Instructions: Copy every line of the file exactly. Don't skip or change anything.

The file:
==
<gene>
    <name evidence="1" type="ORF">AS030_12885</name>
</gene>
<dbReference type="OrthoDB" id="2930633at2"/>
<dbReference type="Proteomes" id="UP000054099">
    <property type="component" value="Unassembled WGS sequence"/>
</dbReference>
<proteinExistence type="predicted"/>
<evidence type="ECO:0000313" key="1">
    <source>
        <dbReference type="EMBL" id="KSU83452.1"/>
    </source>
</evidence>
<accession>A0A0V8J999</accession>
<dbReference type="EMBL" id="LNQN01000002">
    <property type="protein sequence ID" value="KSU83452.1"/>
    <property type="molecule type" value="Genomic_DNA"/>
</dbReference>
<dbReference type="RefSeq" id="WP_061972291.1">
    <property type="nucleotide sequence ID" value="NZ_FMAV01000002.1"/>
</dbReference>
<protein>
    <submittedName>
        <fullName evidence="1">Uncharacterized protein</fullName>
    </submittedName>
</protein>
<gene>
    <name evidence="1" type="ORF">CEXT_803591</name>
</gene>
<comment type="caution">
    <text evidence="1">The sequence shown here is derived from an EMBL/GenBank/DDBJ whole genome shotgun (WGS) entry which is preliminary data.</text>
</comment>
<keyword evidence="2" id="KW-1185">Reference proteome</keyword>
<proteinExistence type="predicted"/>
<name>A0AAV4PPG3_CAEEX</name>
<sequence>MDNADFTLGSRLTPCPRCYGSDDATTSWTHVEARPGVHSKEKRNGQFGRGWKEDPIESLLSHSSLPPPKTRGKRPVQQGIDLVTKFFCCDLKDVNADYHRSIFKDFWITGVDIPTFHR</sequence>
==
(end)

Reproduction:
<gene>
    <name evidence="1" type="ORF">AS030_12885</name>
</gene>
<dbReference type="OrthoDB" id="2930633at2"/>
<dbReference type="Proteomes" id="UP000054099">
    <property type="component" value="Unassembled WGS sequence"/>
</dbReference>
<proteinExistence type="predicted"/>
<evidence type="ECO:0000313" key="1">
    <source>
        <dbReference type="EMBL" id="KSU83452.1"/>
    </source>
</evidence>
<accession>A0A0V8J999</accession>
<dbReference type="EMBL" id="LNQN01000002">
    <property type="protein sequence ID" value="KSU83452.1"/>
    <property type="molecule type" value="Genomic_DNA"/>
</dbReference>
<dbReference type="RefSeq" id="WP_061972291.1">
    <property type="nucleotide sequence ID" value="NZ_FMAV01000002.1"/>
</dbReference>
<protein>
    <submittedName>
        <fullName evidence="1">Uncharacterized protein</fullName>
    </submittedName>
</protein>
<gene>
    <name evidence="1" type="ORF">CEXT_803591</name>
</gene>
<comment type="caution">
    <text evidence="1">The sequence shown here is derived from an EMBL/GenBank/DDBJ whole genome shotgun (WGS) entry which is preliminary data.</text>
</comment>
<keyword evidence="2" id="KW-1185">Reference proteome</keyword>
<proteinExistence type="predicted"/>
<name>A0AAV4PPG3_CAEEX</name>
<sequence>MDNADFTLGSRLTPCPRCYGSDDATTSWTHVEARPGVHSKEKRNGQFGRGWKEDPIESLLSHSSLPPPKTRGKRPVQQGIDLVTKFFCCDLKDVNADYHRSIFKDFWITGVDIPTFHR</sequence>